ST. PETERSBURG — When Mike Harris came into Keenan Roger’s life at the age of seven, it was the start of something special. Keenan’s mother, Donna, taught Harris’ young son named Isaiah. Their teacher/parent relationship evolved into a romantic relationship, and a family unit was formed.
For Keenan, the newly formed family brought hope, vision and energy. Of the two boys, who are now brothers, he was the quiet introvert who could spend hours alone. Isaiah, on the other hand, was the social butterfly. The two are best friends and brothers who support each other in their new family.
“At first, I didn’t know how to feel. I was the only child, but now I’m getting a complete family with a mom, dad and a brother,” said Keenan. “It felt good, but it took a while getting used to having a brother. It was a new experience, and we grew together.”
In Keenan’s early years of school, he attended Doug Jameson Elementary. He wasn’t very sure of himself and lacked self-confidence. Many days he kept to himself.
After Jameson, he attended Lealman Discovery School for sixth grade. He was a sweet and well-mannered kid who had trouble focusing academically. He left Lealman and transferred to Imagine Schools searching for a better environment and positive reports.
Then, through a medical check-up, Keenan was diagnosed with Asperger’s Syndrome, which is on the Autism spectrum, at the age of 13.
Asperger’s syndrome (also known as Asperger’s Disorder) was first described in the 1940s by Viennese pediatrician Hans Asperger, who observed autism-like behaviors and difficulties with social and communication skills in boys who had normal intelligence and language development. Many professionals felt Asperger’s syndrome was simply a milder form of autism and used the term “high-functioning autism” to describe these individuals.
As time passed, Keenan learned to become more assertive and outgoing. With help from his brother Isaiah, he began to communicate more freely. The two would share stories with each other from their daily activities.
Keenan’s stories often incited laughter. He’s actually pretty funny and aspires to be a comedian, except he fears standing in front of an audience.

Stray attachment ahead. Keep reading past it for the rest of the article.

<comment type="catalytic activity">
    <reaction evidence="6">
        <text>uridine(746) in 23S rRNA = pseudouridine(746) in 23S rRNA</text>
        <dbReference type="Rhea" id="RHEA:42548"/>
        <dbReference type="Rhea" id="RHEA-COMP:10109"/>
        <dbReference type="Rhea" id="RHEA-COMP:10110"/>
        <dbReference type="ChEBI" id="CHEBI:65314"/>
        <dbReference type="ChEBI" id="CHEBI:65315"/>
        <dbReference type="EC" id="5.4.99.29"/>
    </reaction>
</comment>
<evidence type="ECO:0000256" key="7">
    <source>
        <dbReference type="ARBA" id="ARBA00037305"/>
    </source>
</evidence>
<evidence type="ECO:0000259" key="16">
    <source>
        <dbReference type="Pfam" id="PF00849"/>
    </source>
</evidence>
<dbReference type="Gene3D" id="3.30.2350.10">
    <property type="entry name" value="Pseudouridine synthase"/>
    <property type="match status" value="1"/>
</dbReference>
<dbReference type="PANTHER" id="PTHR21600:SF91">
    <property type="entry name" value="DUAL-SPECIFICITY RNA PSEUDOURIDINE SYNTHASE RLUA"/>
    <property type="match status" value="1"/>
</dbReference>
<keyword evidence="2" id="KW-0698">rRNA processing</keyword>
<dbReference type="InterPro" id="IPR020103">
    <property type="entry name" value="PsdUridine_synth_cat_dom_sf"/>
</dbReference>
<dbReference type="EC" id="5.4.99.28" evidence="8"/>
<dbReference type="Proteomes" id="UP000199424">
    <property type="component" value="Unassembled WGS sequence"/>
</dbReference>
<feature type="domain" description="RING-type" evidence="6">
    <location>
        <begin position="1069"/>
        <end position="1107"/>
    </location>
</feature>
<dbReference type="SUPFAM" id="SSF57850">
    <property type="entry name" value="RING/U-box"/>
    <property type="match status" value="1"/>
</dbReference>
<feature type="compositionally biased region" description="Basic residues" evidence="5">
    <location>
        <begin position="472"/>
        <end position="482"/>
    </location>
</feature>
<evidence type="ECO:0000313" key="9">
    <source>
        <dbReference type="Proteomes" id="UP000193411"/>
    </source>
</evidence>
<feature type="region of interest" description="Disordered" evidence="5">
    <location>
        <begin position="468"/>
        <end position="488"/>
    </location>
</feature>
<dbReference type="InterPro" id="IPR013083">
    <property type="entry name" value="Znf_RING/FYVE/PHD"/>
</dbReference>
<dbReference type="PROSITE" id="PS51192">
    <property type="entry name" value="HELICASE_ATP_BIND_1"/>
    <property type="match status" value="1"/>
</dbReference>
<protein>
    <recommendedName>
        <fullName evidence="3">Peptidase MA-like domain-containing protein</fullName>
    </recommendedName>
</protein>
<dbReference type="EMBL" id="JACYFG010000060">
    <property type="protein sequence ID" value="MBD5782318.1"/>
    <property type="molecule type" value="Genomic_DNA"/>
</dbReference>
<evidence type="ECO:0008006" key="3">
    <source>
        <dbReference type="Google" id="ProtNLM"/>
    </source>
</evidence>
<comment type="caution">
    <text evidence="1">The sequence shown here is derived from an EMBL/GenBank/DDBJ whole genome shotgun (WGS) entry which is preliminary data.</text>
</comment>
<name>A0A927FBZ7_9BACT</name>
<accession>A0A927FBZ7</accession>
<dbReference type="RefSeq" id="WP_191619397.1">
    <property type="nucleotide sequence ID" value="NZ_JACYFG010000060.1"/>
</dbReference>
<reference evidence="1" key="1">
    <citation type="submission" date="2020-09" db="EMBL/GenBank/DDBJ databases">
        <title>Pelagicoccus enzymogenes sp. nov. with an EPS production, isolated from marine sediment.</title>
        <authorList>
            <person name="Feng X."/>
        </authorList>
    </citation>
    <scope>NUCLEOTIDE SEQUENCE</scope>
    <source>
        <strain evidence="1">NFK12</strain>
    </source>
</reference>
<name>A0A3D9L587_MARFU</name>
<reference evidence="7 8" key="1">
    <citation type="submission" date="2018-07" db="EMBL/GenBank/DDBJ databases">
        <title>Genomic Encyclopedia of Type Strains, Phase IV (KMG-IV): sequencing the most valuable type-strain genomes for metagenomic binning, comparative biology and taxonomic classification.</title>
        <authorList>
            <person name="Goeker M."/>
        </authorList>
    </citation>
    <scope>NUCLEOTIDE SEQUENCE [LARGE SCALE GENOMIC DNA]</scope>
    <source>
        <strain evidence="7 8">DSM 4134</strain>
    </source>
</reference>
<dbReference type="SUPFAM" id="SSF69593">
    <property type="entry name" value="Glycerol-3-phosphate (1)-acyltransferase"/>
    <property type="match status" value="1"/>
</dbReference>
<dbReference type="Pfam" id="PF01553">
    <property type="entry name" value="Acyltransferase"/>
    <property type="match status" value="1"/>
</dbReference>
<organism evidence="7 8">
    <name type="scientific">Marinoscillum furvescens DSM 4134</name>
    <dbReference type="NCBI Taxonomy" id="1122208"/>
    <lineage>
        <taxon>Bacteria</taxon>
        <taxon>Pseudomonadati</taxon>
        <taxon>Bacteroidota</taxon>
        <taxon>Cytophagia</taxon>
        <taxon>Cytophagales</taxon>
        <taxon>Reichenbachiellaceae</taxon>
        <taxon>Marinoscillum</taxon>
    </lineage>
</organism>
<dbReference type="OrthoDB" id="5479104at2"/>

To overcome his anxiety, he developed an alter ego named “Ken the Encourager.” One summer, while attending Caleb’s Motivational Camp, a guest speaker needed help with his presentation. He had a cartoon character costume and wanted help from the audience.
Keenan donned the outfit and played the role; he was an absolute natural. From that moment, Ken the Encourager was born.
“When I went to change into the outfit, I was thinking in my mind to portray goofy, but educational,” said Keenan. “Kids at camp can be hard if you are trying to be funny, but you are not funny. It felt good to get the approval of my peers. The people liked it, so I guess Ken the Encourager is good.”
The experience reassured Keenan that he indeed could do whatever he sets his mind to. Upon leaving Imagine School, Keenan went to Community Christian for his high school years.
His parents said that attending Community Christian was one of the best things they did for him. They watched their hesitant son develop into a vocal leader.
“He took ownership in helping his peers get adjusted to the school setting, and he took pride in being a student leader,” said Keenan’s mom. He has never been a troubled child, so his good behavior came as no surprise; however, we were pleasantly surprised at the way he seemed to come from out under a shell and blossom.”
At 14 years old, another challenge was discovered. Keenan was diagnosed with scoliosis, which is a curvature of the spine. He had major back surgery during his 11th-grade year of high school to correct his spine.
Not only did he recover from the surgery in an amazing amount of time, but he was also determined to finish all the class work he missed so he could walk with his class.
He is a hard working and determined young man who is also an amazing cook. He has since graduated from Pinellas Technical College with his culinary arts degree and is awaiting an opportunity to work in the industry.
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